For example, a real-life business rule states that the business must welcome every new customer/visitor. The business/domain logic dictates the routes and methods various business objects would employ to implement this rule.

2. Domain model

Individually, domain and model have their meanings in domain-driven design. Domain refers to the details of the problem you want to solve. The knowledge about the business, how it operates, its terminologies, rules, goals, and objectives. By knowing all this, the problem is defined.

On the other hand, a model is a simplified version of the solution for this problem. The model only focuses on the essential parts of the solution. That being said, a domain model is a structured and organized understanding of the problem the software is to solve. As the model part of this structure helps to focus on the essential aspects, and the domain part brings in both technical and non-technical details of the problem, there would be an explainable relationship between various entities in the business and how they should relate to solving the problem.

The domain model can be a written document, a diagram, or code examples. Whatever form it is, it should be able to serve as an easily understandable language between the technical and non-technical aspects of the business problem.

3. Subdomain

As stated earlier, the domain refers to the problem we intend to solve in all its details. However, the details of the problem can make the problem complex if viewed as one. That is why we have subdomains of the domain.

These subdomains would reduce the complexity of the company’s problem and make it easier for experts to focus on their respective aspects. That being said, there are three types of subdomains in domain-driven design.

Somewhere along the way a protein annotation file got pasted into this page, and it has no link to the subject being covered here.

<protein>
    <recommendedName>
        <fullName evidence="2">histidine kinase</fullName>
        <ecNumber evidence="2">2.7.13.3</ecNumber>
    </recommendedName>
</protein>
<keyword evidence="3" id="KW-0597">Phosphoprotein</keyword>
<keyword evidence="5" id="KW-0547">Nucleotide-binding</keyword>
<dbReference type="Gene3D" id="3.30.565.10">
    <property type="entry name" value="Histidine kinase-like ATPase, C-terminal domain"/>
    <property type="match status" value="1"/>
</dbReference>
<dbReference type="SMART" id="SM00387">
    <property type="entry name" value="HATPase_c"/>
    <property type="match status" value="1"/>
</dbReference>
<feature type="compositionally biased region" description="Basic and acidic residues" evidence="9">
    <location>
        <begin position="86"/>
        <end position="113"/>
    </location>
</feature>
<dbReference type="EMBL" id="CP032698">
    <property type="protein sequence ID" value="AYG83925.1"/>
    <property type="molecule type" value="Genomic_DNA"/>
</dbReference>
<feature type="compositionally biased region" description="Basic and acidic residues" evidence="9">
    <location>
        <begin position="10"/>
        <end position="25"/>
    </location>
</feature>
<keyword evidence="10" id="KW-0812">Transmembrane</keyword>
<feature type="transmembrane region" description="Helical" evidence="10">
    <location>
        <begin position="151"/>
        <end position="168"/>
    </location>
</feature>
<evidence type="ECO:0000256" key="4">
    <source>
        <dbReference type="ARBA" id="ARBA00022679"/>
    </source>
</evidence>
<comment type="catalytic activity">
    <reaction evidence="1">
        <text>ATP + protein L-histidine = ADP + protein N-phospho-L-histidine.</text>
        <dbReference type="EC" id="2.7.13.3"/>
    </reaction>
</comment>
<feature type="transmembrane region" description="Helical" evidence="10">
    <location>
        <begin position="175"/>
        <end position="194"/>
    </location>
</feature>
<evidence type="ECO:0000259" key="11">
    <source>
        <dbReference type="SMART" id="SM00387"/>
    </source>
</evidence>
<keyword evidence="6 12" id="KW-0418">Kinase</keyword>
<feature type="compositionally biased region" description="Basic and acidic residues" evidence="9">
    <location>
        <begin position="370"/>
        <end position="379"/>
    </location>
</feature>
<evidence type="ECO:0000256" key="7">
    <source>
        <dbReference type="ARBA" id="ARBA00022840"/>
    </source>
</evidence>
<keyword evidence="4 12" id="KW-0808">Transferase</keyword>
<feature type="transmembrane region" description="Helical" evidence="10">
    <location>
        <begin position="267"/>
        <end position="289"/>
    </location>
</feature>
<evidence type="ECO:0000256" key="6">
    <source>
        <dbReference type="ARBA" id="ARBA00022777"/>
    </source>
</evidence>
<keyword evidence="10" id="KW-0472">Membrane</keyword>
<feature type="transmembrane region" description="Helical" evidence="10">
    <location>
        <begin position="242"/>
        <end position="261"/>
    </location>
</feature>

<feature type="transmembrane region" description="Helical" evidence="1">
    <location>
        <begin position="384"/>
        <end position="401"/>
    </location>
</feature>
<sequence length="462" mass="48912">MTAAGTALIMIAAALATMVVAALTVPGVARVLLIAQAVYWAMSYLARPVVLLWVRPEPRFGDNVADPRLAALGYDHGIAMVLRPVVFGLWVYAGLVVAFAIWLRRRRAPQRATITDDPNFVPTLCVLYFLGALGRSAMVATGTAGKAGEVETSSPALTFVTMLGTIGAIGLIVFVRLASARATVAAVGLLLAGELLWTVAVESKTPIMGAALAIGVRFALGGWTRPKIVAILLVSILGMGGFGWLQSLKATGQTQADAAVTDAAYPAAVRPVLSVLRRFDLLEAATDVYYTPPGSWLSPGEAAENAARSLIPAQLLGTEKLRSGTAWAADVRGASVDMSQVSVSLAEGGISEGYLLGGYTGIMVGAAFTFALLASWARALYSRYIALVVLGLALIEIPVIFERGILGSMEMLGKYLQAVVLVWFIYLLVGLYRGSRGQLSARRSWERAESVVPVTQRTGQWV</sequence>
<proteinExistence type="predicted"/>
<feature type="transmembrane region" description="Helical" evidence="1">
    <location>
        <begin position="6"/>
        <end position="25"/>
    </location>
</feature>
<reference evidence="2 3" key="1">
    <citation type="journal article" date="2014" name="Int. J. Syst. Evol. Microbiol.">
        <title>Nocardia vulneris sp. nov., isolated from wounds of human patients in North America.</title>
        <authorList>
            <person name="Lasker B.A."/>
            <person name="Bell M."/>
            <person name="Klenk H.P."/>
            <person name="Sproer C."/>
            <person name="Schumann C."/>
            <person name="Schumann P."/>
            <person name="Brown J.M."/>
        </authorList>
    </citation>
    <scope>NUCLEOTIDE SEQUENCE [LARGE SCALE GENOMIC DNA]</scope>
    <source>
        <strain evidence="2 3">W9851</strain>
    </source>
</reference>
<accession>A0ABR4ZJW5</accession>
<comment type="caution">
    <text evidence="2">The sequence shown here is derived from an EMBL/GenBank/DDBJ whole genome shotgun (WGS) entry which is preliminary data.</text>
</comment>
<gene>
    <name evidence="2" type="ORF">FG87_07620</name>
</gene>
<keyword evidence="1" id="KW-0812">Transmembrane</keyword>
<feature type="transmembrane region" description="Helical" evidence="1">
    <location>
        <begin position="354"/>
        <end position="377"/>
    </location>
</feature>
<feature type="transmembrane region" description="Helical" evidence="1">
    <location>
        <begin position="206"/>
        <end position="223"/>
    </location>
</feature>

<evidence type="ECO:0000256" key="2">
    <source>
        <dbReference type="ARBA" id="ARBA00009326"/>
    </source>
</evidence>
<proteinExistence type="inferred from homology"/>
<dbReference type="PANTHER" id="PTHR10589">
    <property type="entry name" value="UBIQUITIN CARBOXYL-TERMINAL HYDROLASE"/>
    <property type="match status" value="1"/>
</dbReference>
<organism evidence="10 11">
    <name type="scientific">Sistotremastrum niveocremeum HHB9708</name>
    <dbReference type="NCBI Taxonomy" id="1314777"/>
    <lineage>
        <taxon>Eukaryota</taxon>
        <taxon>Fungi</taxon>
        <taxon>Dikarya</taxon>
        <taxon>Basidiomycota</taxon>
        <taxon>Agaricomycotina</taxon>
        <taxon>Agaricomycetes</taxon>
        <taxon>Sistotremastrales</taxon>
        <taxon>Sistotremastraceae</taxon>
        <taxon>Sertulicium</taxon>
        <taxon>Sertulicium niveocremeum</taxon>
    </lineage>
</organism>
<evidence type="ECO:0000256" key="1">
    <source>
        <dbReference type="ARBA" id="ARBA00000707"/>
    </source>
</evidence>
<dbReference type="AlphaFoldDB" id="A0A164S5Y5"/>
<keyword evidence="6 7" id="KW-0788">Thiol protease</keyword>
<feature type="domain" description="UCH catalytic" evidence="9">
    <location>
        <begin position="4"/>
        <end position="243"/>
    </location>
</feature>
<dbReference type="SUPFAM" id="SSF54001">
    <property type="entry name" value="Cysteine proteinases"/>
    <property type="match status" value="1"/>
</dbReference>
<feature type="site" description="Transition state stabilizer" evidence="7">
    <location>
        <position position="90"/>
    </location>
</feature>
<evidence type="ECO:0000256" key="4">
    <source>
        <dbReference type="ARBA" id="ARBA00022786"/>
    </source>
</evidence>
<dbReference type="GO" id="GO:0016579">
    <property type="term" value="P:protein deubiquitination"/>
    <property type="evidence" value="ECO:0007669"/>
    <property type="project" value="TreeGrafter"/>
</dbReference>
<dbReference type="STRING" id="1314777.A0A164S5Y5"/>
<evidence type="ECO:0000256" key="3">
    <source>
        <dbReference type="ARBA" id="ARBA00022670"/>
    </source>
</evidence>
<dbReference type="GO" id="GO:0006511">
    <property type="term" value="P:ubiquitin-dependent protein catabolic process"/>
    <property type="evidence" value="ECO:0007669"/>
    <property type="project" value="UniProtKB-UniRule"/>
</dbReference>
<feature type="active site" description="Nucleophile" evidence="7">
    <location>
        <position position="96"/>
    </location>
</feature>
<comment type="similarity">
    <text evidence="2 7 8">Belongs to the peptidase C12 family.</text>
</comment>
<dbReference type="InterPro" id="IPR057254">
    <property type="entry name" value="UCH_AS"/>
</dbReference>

• Core/basic subdomains: These subdomains are the most critical aspects of the company. These are the characteristics of the company that make it unique.
  • Supporting subdomains: These subdomains support the domain to complete it. Without them, the domain would be non-functional.
  • Generic subdomains: These are ready-made solutions that do not bring any specific rule to the business.

4. Design patterns

This entails reusing code patterns that were designed using an object-oriented language. These patterns would help you break through the problem’s initial elements to reach a clear solution.

5. Bounded context

There are different departments in a company, and some might have terms that have different meanings. For example, in banking, an account can mean a transaction account, bank account, etc., but it would mean a login account in e-commerce.

To prevent this confusion, developers can divide the domain into bounded contexts. The difference between these contexts and subdomains is that subdomains are divisions of the domain in a problem space. Bounded contexts are divisions of the domains in a solution space. In other words, bounded contexts are implementations of the subdomains.

6. Ubiquitous language